Words – Daisies or Bruises?

Encourage    As an instructor at a small community college, I am privileged to teach a wide range of ages, starting from around fifteen years old to those who are in their fifties. I may have even had one in her sixties, but being a woman, I know better than to ask.

Recently, a few younger students (old enough to know better, too young to quit) were having difficulty keeping quiet during my lecture about pronoun-antecedent agreement. Who would have guessed? In fact, this was not the first time that they had had this trouble, and one in particular seemed to be the instigator. After a couple of other students complained about the distraction, I needed to take action.

I ended up separating the group, scattering them throughout the empty seats in the class, and while the momentary embarrassment of being singled out did deter them that day, as soon as I had another boring lecture, their inability to sit still would come to the fore.

The main instigator was a gifted writer, and it happened that as I was grading the latest assignment, I told him so through a sincere, written comment praising his efforts. That comment changed his behavior, and from that time on, he focused and stayed quiet when he needed to. Because he maintained control, so did the others.

The game-changer here was my positive words of encouragement, sincerely given at the appropriate time. Those words did more to change the attention-dynamic in my classroom than anything else, more than my semi-punitive actions of moving the disruptive students to different seats.

This idea of encouragement vs. punishment is nothing new, but my experience in the classroom emphasizes that love and encouragement do far more to change behavior than punishment ever could.

This is a lesson that is worth repeating, not just for teachers and parents, but for churches, Christians, non-Christians, everyone, everywhere. Words can be our bouquet of flowers to the world, or words can be more bruises inflicted upon it. I love the poem called “Words” by Anne Sexton, and its first stanza speaks to our ability to create good in the world through our choice of words:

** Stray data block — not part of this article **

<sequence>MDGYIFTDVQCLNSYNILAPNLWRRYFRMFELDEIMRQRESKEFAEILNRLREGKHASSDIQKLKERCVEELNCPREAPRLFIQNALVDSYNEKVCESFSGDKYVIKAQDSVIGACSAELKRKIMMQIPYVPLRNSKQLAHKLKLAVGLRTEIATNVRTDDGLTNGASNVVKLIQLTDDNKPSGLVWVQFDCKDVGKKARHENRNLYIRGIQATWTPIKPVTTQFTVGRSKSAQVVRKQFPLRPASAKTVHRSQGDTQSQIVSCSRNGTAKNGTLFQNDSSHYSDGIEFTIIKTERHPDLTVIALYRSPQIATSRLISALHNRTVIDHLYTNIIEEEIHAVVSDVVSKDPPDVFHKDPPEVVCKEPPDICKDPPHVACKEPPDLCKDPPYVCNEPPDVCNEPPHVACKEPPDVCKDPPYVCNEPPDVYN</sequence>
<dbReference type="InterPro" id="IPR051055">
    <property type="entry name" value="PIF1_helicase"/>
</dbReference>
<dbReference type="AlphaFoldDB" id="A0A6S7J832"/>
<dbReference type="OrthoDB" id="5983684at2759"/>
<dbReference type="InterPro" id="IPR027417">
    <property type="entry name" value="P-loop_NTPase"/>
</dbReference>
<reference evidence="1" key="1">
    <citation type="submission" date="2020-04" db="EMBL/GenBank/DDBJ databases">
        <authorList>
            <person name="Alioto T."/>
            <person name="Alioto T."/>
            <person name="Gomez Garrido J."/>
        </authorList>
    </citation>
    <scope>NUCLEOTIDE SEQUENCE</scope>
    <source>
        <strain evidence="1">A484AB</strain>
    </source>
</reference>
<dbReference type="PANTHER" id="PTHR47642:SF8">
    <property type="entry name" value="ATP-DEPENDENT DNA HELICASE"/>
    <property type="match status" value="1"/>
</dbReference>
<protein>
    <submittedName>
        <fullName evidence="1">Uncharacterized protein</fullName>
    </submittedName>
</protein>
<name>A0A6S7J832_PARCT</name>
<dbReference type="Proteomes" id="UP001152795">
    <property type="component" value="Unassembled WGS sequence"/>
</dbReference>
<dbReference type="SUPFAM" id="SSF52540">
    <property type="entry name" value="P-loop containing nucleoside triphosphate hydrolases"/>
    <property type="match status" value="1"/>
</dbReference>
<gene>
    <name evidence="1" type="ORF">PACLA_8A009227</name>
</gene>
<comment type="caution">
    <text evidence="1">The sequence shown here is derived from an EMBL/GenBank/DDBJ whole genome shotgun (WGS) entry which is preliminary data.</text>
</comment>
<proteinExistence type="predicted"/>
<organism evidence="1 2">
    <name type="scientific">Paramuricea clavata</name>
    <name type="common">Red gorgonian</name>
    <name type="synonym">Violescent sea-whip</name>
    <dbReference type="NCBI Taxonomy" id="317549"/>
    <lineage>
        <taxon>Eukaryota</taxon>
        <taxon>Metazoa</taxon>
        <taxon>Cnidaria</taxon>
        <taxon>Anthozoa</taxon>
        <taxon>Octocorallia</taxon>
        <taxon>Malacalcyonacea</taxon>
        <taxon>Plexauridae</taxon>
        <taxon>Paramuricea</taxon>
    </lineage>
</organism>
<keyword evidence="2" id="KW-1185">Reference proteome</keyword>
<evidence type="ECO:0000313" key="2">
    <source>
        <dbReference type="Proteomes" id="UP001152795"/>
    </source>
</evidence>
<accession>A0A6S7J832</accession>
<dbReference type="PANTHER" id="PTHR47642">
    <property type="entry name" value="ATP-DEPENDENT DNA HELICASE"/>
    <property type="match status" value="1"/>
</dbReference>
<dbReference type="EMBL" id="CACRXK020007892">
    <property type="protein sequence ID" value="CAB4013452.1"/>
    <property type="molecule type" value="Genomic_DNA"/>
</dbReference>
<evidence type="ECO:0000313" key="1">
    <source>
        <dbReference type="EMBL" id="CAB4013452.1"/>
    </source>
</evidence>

Be careful of words,

even the miraculous ones.

For the miraculous we do our best,

sometimes they swarm like insects

and leave not a sting but a kiss.

They can be as good as fingers.

They can be as trusty as the rock

you stick your bottom on.

But they can be both daisies and bruises.

You have a choice today: you can give life, encouragement, even daisies, by what you say; or you can hurt, bruise, and damage others with your words. As I learned in my classroom, encouragement and acknowledgement of another’s inherent worth and gifts promotes a person to a greater realization of the best self, the one God intended him or her to be. My prayer for you today, dear reader, is that your words may be beautiful, sincere, and trustworthy, reflecting the kindness and goodness of our loving Father and encouraging others to recognize their inherent value and worthiness bestowed on them by God.  Amen.

~by Nan Kuhlman

photo courtesy of Can Stock

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